Sonal Bhargav’s Lakshmanaa is yet another instance of a pretty good response to the ambience and creative space Abhivyakti provides to budding artists. At KCG on Tuesday evening interest among the educated in the auditorium for its theme was palpable. Vibrations felt during the performance reflected a general mood of approval for the questioning mind as much of the young nayika of the Mahabharata brought to light from the oblivion as of the performer who looks emotionally one with the character she portrays.
Lakshmanaa was Duryodhana-Bhanumati’s daughter, Pradyumna’s twin sister. She was married to Samba, Shri Krishna’s son. She is said to have been beautiful and sensitive, knew skills it was common in a royal family to learn and, most importantly, she had a fiercely independent temperament. Her sensitivity and temperament have her confront Shri Krishna with questions no one in the two royal families has asked concerning the Kurukshetra war. The significance is that it’s a woman who asks them, and asks none other than her father-in-law, who is regarded as the Supreme Being.
With emotional involvement Sonal has diligently worked on the dance drama combining her Bharatanatyam skills with the dramatic skills she has specially learnt from veteran theatre director Aditi Desai. The portion focusing on Lakshamanaa’s questions in Prakash Pandya’s book Have to Uttar Aapo, Krushna! is her basis in Bhargav Vyas’s script. As the questions get asked through voiceover her abhinaya, alongside and following them, interprets them with support from recorded music (Matang Parikh), lights (Parth) and minimal suggestive props.
The abhinaya is pretty expressive with the face, hastamudras and stance enhancing it. At times she punctuates her mini episodes with brisk Bharatanatyam footwork for a fraction of time. For dramatic interaction she has Deepak Prajapati entering from time to time for tiny episodes. Tall and skilled, he is impressive particularly with the striking vocabulary he draws from martial arts. This adds to the value of the piece as a dance drama.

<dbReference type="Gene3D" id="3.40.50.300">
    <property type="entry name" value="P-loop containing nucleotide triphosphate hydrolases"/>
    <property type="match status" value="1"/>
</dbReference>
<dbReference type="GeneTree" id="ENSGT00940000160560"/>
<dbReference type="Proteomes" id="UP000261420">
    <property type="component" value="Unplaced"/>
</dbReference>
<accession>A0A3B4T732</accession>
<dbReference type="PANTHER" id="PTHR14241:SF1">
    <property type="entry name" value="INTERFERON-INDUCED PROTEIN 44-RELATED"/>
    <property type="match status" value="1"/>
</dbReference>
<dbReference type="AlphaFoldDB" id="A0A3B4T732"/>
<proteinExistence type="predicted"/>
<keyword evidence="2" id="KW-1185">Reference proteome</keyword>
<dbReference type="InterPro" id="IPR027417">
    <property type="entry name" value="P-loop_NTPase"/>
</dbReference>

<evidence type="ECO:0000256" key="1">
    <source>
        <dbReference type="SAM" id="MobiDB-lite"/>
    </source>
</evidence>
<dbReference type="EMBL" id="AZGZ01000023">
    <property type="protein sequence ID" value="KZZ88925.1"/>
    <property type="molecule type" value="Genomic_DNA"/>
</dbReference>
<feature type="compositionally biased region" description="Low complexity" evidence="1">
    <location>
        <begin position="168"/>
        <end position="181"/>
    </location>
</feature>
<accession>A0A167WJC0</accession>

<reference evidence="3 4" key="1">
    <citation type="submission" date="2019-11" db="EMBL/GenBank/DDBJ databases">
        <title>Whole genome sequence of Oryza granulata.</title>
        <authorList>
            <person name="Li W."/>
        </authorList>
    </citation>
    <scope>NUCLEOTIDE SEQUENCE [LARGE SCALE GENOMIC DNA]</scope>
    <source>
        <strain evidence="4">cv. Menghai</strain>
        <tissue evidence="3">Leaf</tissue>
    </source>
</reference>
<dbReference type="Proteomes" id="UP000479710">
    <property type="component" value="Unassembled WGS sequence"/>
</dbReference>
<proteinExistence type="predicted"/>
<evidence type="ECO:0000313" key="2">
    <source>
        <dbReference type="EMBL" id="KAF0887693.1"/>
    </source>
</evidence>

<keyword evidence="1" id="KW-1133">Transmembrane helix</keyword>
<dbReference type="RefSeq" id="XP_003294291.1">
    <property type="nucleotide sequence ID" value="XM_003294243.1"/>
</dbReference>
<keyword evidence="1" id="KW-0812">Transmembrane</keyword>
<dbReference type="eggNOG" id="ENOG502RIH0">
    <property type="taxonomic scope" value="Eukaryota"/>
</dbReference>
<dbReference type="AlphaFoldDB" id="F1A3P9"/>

The unbearable torment that Lakshmanaa feels finds first expression in a shriek on a half-lit stage. She is appalled at the nightmarish sight of corpses strewn and blood flowing, hapless widows wailing and children crying wherever she looks on the Kurukshetra battleground. Distraught and tears rolling down her cheeks, she asks defiantly, ‘Was this a dharmayuddh?’ She grieves her personal loss as much as the loss of countless valiant soldiers and of stalwarts. She recalls Shri Krishna’s signature Shloka Yadayada hi dharmasya … and mocks at the travesty of fair play he is responsible for and of the epithet Mahaamaanav he walks away with.
When her personal pain becomes the anguish for the suffering of the society at large, she gives a taste of compassion. The dance piece prompts one to see scope in Lakshamanaa’s full story with compassion as the focal point a theme for a full-length dance drama. The textual excerpt and songs used suggest that the source, perhaps, has limitations. The script seems to have welcomed yet another limitation by employing ordinary day-to-day language in it. It needs to get less prosaic and with greater suggestive power to turn poetic and subdued in the tone it develops. The dancer has the sensitivity and skills to elevate it to a greater aesthetic height responding to it.
Image courtesy : Abhivyakti
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